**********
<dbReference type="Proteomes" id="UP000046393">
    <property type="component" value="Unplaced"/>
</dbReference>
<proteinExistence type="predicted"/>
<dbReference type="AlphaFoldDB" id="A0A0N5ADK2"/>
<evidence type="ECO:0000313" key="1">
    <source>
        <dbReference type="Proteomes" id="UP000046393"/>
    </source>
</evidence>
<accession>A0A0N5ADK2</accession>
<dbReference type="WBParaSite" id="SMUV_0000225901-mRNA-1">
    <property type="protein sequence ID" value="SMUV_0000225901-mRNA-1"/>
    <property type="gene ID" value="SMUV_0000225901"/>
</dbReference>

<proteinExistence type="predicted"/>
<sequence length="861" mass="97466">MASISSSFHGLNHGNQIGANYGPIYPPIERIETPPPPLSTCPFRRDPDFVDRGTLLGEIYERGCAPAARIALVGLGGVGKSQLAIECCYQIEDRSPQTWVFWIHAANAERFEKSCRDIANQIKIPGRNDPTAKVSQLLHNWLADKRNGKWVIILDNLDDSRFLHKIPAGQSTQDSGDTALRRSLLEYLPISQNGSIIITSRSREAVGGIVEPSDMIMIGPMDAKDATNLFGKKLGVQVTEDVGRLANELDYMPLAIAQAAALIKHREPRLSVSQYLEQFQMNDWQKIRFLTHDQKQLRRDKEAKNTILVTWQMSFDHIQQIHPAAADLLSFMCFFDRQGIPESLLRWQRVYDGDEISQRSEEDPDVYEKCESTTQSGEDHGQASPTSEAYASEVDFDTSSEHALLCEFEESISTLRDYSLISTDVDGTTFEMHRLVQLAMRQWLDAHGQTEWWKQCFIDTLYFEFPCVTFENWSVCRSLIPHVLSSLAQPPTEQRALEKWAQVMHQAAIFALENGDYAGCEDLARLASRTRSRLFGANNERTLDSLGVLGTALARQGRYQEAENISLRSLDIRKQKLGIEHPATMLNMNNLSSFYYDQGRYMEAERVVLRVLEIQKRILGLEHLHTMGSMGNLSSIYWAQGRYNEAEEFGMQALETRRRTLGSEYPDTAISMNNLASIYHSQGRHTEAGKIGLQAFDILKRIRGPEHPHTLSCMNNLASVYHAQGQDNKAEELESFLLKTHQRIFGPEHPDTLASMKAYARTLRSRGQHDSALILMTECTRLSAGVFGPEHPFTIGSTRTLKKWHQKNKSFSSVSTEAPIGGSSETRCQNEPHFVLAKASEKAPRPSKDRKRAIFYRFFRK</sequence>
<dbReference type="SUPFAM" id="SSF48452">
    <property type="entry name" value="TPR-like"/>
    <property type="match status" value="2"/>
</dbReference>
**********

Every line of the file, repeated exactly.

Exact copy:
<dbReference type="Proteomes" id="UP000046393">
    <property type="component" value="Unplaced"/>
</dbReference>
<proteinExistence type="predicted"/>
<dbReference type="AlphaFoldDB" id="A0A0N5ADK2"/>
<evidence type="ECO:0000313" key="1">
    <source>
        <dbReference type="Proteomes" id="UP000046393"/>
    </source>
</evidence>
<accession>A0A0N5ADK2</accession>
<dbReference type="WBParaSite" id="SMUV_0000225901-mRNA-1">
    <property type="protein sequence ID" value="SMUV_0000225901-mRNA-1"/>
    <property type="gene ID" value="SMUV_0000225901"/>
</dbReference>

<proteinExistence type="predicted"/>
<sequence length="861" mass="97466">MASISSSFHGLNHGNQIGANYGPIYPPIERIETPPPPLSTCPFRRDPDFVDRGTLLGEIYERGCAPAARIALVGLGGVGKSQLAIECCYQIEDRSPQTWVFWIHAANAERFEKSCRDIANQIKIPGRNDPTAKVSQLLHNWLADKRNGKWVIILDNLDDSRFLHKIPAGQSTQDSGDTALRRSLLEYLPISQNGSIIITSRSREAVGGIVEPSDMIMIGPMDAKDATNLFGKKLGVQVTEDVGRLANELDYMPLAIAQAAALIKHREPRLSVSQYLEQFQMNDWQKIRFLTHDQKQLRRDKEAKNTILVTWQMSFDHIQQIHPAAADLLSFMCFFDRQGIPESLLRWQRVYDGDEISQRSEEDPDVYEKCESTTQSGEDHGQASPTSEAYASEVDFDTSSEHALLCEFEESISTLRDYSLISTDVDGTTFEMHRLVQLAMRQWLDAHGQTEWWKQCFIDTLYFEFPCVTFENWSVCRSLIPHVLSSLAQPPTEQRALEKWAQVMHQAAIFALENGDYAGCEDLARLASRTRSRLFGANNERTLDSLGVLGTALARQGRYQEAENISLRSLDIRKQKLGIEHPATMLNMNNLSSFYYDQGRYMEAERVVLRVLEIQKRILGLEHLHTMGSMGNLSSIYWAQGRYNEAEEFGMQALETRRRTLGSEYPDTAISMNNLASIYHSQGRHTEAGKIGLQAFDILKRIRGPEHPHTLSCMNNLASVYHAQGQDNKAEELESFLLKTHQRIFGPEHPDTLASMKAYARTLRSRGQHDSALILMTECTRLSAGVFGPEHPFTIGSTRTLKKWHQKNKSFSSVSTEAPIGGSSETRCQNEPHFVLAKASEKAPRPSKDRKRAIFYRFFRK</sequence>
<dbReference type="SUPFAM" id="SSF48452">
    <property type="entry name" value="TPR-like"/>
    <property type="match status" value="2"/>
</dbReference>